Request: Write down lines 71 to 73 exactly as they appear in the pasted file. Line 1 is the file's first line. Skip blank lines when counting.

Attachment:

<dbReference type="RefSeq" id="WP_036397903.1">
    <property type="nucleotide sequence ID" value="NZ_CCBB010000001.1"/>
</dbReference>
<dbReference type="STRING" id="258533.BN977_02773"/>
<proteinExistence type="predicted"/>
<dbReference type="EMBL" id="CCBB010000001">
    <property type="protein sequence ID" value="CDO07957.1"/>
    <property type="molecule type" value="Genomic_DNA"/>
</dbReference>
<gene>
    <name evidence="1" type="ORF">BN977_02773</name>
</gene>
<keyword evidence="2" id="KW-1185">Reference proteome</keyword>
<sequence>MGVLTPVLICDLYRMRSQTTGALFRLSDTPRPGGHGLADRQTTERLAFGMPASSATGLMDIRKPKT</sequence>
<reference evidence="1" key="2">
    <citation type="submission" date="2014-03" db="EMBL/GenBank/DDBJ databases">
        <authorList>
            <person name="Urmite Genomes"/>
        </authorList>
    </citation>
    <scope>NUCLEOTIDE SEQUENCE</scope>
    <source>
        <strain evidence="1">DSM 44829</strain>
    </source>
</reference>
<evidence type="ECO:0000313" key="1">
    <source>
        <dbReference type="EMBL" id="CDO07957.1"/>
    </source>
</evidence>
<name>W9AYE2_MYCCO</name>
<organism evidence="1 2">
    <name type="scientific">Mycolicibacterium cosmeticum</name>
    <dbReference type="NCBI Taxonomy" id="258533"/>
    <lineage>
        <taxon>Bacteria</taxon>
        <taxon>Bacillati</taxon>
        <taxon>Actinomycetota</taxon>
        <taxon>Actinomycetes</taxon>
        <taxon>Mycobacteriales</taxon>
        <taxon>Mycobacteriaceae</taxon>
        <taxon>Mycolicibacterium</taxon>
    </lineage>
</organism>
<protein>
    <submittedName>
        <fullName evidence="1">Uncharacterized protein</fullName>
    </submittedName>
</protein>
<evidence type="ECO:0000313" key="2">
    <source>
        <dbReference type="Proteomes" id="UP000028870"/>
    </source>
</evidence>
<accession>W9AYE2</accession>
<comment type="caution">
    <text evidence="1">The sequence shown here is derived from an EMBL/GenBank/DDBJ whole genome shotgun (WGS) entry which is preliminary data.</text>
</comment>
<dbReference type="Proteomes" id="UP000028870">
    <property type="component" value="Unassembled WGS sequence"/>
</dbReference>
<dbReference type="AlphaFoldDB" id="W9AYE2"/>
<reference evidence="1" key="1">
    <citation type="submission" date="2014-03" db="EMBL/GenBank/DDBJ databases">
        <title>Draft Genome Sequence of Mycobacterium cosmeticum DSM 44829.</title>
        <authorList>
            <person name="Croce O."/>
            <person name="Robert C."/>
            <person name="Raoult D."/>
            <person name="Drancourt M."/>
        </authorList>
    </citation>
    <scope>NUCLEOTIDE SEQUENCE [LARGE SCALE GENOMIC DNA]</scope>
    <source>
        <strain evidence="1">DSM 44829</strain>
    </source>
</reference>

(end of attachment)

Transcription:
        </authorList>
    </citation>
    <scope>NUCLEOTIDE SEQUENCE [LARGE SCALE GENOMIC DNA]</scope>